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Product Name
:
STATIZOL (Vial)
Chemical Name
:
Metronidazole
Therapeutic Category
:
Antiprotozoal & Anthelmintic drugs
Pharmacologic Category
:
Amebicide - Antibiotic, Miscellaneous - Antiprotozoal, Nitroimidazole
Pharmaceutical Form
:
Vial
Composition
:
Metronidazole 500mg/100ml
Monitoring Parameters
Dosing
 
Dosing: Adult
Anaerobic infections (diverticulitis, intra-abdominal, peritonitis, cholangitis, or abscess): Oral, I.V.: 500 mg every 6-8 hours, not to exceed 4 g/day; Note: Initial: 1 g I.V. loading dose may be administered
Antibiotic-associated pseudomembranous colitis: IDSA Guidelines (Cohen, 2010):
Severe complicated infection: I.V.: 500 mg 3 times/day with oral vancomycin (recommended agent) for 10-14 days
Note: Due to the emergence of a new strain of C. difficile, some clinicians recommend converting to oral vancomycin therapy if the patient does not show a clear clinical response after 2 days of metronidazole therapy.
Intra-abdominal infection, complicated, community-acquired, mild-to-moderate (in combination with cephalosporin or fluoroquinolone): I.V.: 500 mg every 8-12 hours or 1.5 g every 24 hours for for 4-7 days (provided source controlled)
Surgical prophylaxis (colorectal): I.V. 15 mg/kg 1 hour prior to surgery; followed by 7.5 mg/kg 6 and 12 hours after initial dose

Dosing: Pediatric

Infants and Children:
Anaerobic infections:
I.V.: 30 mg/kg/day in divided doses every 6 hours

Dosing: Geriatric

Refer to adult dosing. Use the lower end of the dosing recommendations for adults; do not administer as single dose as efficacy has not been established.

Dosing: Renal Impairment

Clcr <10 mL/minute (not on dialysis): Recommendations vary: To reduce possible accumulation in patients receiving multiple doses, consider reduction to 50% of dose or administer normal dose every 12 hours; Note: Dosage reduction is unnecessary in short courses of therapy. Some references do not recommend reduction at any level of renal impairment (Lamp, 1999).
Intermittent hemodialysis (IHD) (administer after hemodialysis on dialysis days): Dialyzable (50% to 100%): 500 mg every 8-12 hours. Note: Dosing regimen highly dependent on clinical indication (trichomoniasis vs C. difficile colitis) (Heintz, 2009). Note: Dosing dependent on the assumption of thrice weekly, complete IHD sessions.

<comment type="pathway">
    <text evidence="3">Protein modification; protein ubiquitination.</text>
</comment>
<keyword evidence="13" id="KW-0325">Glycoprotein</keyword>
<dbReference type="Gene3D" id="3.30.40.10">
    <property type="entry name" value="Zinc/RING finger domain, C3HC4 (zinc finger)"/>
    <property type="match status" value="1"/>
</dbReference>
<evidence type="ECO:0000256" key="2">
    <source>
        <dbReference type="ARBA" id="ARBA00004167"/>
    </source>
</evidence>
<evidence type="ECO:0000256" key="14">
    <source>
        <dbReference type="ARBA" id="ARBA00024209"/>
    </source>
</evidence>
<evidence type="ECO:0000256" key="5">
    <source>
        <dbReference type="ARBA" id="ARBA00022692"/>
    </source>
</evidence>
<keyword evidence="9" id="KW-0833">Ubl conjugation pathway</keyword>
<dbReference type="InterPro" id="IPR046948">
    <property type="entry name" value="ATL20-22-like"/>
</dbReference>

Peritoneal dialysis (PD): Dose as for Clcr <10 mL/minute
Continuous renal replacement therapy (CRRT) (Heintz, 2009; Trotman, 2005): Drug clearance is highly dependent on the method of renal replacement, filter type, and flow rate. Appropriate dosing requires close monitoring of pharmacologic response, signs of adverse reactions due to drug accumulation, as well as drug concentrations in relation to target trough (if appropriate). The following are general recommendations only (based on dialysate flow/ultrafiltration rates of 1-2 L/hour and minimal residual renal function) and should not supersede clinical judgment:
CVVH/CVVHD/CVVHDF: 500 mg every 6-12 hours (or per clinical indication; dosage reduction generally not necessary)

Dosing: Hepatic Impairment

Unchanged in mild liver disease; reduce dosage in severe liver disease.
Use
 
Treatment of susceptible anaerobic bacterial and protozoal infections in the following conditions: Amebiasis, symptomatic and asymptomatic trichomoniasis; skin and skin structure infections, bone and joint infections, CNS infections, endocarditis, gynecologic infections, intra-abdominal infections (as part of combination regimen), respiratory tract infections (lower), systemic anaerobic infections; treatment of antibiotic-associated pseudomembranous colitis (AAPC); as part of a multidrug regimen for H. pylori eradication to reduce the risk of duodenal ulcer recurrence; surgical prophylaxis (colorectal)
Use - Unlabeled/Investigational
Crohn's disease
Adverse Reactions
 
Frequency not always defined.
Cardiovascular: Flattening of the T-wave, flushing, syncope